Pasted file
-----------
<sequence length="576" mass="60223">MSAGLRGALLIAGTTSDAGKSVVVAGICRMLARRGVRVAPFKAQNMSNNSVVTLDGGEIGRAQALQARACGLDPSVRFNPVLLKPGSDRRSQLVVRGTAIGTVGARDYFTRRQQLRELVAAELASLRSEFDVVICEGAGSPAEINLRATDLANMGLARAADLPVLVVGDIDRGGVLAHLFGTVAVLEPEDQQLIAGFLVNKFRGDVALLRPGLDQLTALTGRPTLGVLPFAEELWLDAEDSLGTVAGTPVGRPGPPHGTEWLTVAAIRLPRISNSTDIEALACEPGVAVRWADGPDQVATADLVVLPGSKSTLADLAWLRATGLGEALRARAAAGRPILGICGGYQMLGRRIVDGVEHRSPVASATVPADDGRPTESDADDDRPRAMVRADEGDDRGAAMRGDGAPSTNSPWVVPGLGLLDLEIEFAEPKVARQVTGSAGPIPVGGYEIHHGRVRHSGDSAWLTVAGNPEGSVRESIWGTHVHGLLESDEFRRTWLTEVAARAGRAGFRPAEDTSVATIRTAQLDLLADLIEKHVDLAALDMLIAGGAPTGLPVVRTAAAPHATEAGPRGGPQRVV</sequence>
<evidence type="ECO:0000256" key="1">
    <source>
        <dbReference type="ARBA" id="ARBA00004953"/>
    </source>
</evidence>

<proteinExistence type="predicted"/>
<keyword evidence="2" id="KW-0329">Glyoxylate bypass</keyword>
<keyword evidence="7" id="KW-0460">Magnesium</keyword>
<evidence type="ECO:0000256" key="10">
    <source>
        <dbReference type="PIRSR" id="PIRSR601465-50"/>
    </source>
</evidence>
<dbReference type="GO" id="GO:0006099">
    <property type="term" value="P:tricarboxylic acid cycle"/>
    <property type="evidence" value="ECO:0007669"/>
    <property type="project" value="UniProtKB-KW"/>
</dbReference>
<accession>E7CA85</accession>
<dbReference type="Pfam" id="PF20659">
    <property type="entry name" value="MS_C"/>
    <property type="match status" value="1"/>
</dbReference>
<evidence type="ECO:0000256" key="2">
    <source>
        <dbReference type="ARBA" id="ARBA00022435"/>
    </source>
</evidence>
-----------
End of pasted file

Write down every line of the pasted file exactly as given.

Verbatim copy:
<sequence length="576" mass="60223">MSAGLRGALLIAGTTSDAGKSVVVAGICRMLARRGVRVAPFKAQNMSNNSVVTLDGGEIGRAQALQARACGLDPSVRFNPVLLKPGSDRRSQLVVRGTAIGTVGARDYFTRRQQLRELVAAELASLRSEFDVVICEGAGSPAEINLRATDLANMGLARAADLPVLVVGDIDRGGVLAHLFGTVAVLEPEDQQLIAGFLVNKFRGDVALLRPGLDQLTALTGRPTLGVLPFAEELWLDAEDSLGTVAGTPVGRPGPPHGTEWLTVAAIRLPRISNSTDIEALACEPGVAVRWADGPDQVATADLVVLPGSKSTLADLAWLRATGLGEALRARAAAGRPILGICGGYQMLGRRIVDGVEHRSPVASATVPADDGRPTESDADDDRPRAMVRADEGDDRGAAMRGDGAPSTNSPWVVPGLGLLDLEIEFAEPKVARQVTGSAGPIPVGGYEIHHGRVRHSGDSAWLTVAGNPEGSVRESIWGTHVHGLLESDEFRRTWLTEVAARAGRAGFRPAEDTSVATIRTAQLDLLADLIEKHVDLAALDMLIAGGAPTGLPVVRTAAAPHATEAGPRGGPQRVV</sequence>
<evidence type="ECO:0000256" key="1">
    <source>
        <dbReference type="ARBA" id="ARBA00004953"/>
    </source>
</evidence>

<proteinExistence type="predicted"/>
<keyword evidence="2" id="KW-0329">Glyoxylate bypass</keyword>
<keyword evidence="7" id="KW-0460">Magnesium</keyword>
<evidence type="ECO:0000256" key="10">
    <source>
        <dbReference type="PIRSR" id="PIRSR601465-50"/>
    </source>
</evidence>
<dbReference type="GO" id="GO:0006099">
    <property type="term" value="P:tricarboxylic acid cycle"/>
    <property type="evidence" value="ECO:0007669"/>
    <property type="project" value="UniProtKB-KW"/>
</dbReference>
<accession>E7CA85</accession>
<dbReference type="Pfam" id="PF20659">
    <property type="entry name" value="MS_C"/>
    <property type="match status" value="1"/>
</dbReference>
<evidence type="ECO:0000256" key="2">
    <source>
        <dbReference type="ARBA" id="ARBA00022435"/>
    </source>
</evidence>